Posthuman Worlds: Roberto Bolaño's Narrative and Virtual Reality presents interpretations of several novels and one short story by Roberto Bolaño. As befits the global setting of most of these narratives, they are analyzed from the perspective of global culture and politics. Particular attention is paid to transnational European politics, as this topic is central to an understanding of the intertwined themes of politics and the law in Bolaño’s work. In Distant Star and “Labyrinth,” these themes exist within the context of a preoccupation with personal identity and ideology. Adolfo Cacheiro utilizes psychoanalytic interpretation and philosophical exegesis to clarify the subjective component of this preoccupation in the aforementioned texts. The law is also a prominent theme of The Savage Detectives, which Cacheiro interprets in relation to mythology. One of the most innovative aspects of this book is the discussion of the role of virtual reality in Amulet and 2666. These novels are read as representations of a posthuman world that manifest an intertextual relationship with science fiction. In 2666 virtual reality unifies the diverse components of a world system in time and space. A phenomenological investigation of this reality supports the conclusion that the principle subject matter of 2666 is a naturalistic theology based on technology.
Adolfo Cacheiro is professor of Spanish at Wayne State College.
Introduction: Autobiographical Phenomenology
Chapter 1: The Force Field of the Real: Imaginary and Symbolic Identification in Distant Star
Chapter 2: Fidelity to the Event in “Labyrinth”
Chapter 3: TheSavage Detectives and Fate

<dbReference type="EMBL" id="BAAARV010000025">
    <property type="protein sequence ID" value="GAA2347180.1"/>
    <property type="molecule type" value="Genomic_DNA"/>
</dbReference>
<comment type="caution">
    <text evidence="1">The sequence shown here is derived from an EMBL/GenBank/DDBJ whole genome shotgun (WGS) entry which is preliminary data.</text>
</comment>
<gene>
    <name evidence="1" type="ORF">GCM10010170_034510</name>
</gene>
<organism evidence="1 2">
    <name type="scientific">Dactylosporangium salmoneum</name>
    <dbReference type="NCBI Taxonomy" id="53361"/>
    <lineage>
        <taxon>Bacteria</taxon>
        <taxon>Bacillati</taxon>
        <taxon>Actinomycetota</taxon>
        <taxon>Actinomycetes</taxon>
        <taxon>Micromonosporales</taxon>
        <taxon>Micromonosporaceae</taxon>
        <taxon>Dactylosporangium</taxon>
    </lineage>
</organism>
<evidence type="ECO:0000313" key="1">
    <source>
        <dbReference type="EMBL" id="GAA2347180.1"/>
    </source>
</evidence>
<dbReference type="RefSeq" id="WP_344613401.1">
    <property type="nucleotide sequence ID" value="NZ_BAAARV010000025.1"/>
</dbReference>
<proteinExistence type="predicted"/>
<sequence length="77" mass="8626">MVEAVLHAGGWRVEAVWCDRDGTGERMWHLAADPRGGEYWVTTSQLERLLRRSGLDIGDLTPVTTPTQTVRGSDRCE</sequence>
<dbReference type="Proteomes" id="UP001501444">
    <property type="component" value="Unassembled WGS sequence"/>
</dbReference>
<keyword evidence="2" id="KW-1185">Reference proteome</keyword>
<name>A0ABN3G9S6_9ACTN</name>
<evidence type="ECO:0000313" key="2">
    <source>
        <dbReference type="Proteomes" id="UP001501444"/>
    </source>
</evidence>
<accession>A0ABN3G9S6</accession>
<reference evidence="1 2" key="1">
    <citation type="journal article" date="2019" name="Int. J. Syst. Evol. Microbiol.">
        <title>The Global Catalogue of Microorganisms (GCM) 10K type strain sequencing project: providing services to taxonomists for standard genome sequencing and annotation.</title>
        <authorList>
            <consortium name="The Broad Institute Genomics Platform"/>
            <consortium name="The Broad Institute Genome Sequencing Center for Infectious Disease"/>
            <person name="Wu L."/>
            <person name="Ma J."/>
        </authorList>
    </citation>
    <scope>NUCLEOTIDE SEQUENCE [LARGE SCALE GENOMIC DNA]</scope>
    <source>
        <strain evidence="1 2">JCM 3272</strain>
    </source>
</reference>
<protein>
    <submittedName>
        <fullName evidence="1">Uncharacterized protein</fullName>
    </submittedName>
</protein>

Chapter 4: Amulet as a Posthuman Text
Chapter 5: Transnational Allegory as a Prelude to Brexit
Chapter 6: The Part about Heidegger
Chapter 7: Bizarro World
Chapter 8: Virtual Reality and the Revolutionary Subject
Chapter 9: “Redemption to the Redeemer”
Conclusion: Ontological Considerations
About the Author
Whereas critics have argued that the leitmotiv connecting Bolaño’s oeuvre is friendship, violence and evil, marginal, obsessive writers and writing itself, or failure of the revolutionary project of the 1960s and 70s in Latin American, Cacheiro proposes an alternative cornerstone for Bolaño’s fragmented narrative: he contends that, echoing the author’s personal displacement from Latin America to Europe, as his characters travel from Latin America to Europe and vice versa, the Latin America represented in his writing must be understood as contrasted, in a phenomenological divide, with Europe. Applying theories by Lacan, Žižek and Badiou, Posthuman Worlds offers an original and insightful reading of the political message in Bolaño’s literature, which proposes, as a model for Latin America, the European renewal of the modernist project and of the progressive ideals of social justice that failed in the Americas. Along the way, claims Cacheiro, uncanny forces that cause anxiety to Bolaño’s characters end up having socioeconomic effects. They feel manipulated by external forces, as if they were posthumans being played as part of the entertainment for the director of a virtual reality computer simulation.
Posthuman Worlds is a daring and refined philosophical theorizing of/on Roberto Bolaño´s bestsellers. Virtual reality is analyzed as a livable political real to deem “the impact of transnational European politics and ideology” (civilization). Cacheiro´s imaginative close readings creatively engage with Lacanian psychoanalysis vis-à-vis Borges´ s short stories. Through conversations with a diverse range of philosophers and literary critics, the author plots a labyrinthine journey of Bolaño´s geographical displacements (from Mexico to Chile and, finally, Spain) to provide answers to what kind of world can make a life worth living.
Cacheiro runs with the sci-fi spirit that haunts Roberto Bolaño’s 2666, producing a genuinely surprising critical intervention. Equal parts fabulation and analysis, Posthuman Worlds convincingly reads novelistic episodes, both famous and under-examined, as philosophical vignettes. The end result is a tour de force from simulation to revolution.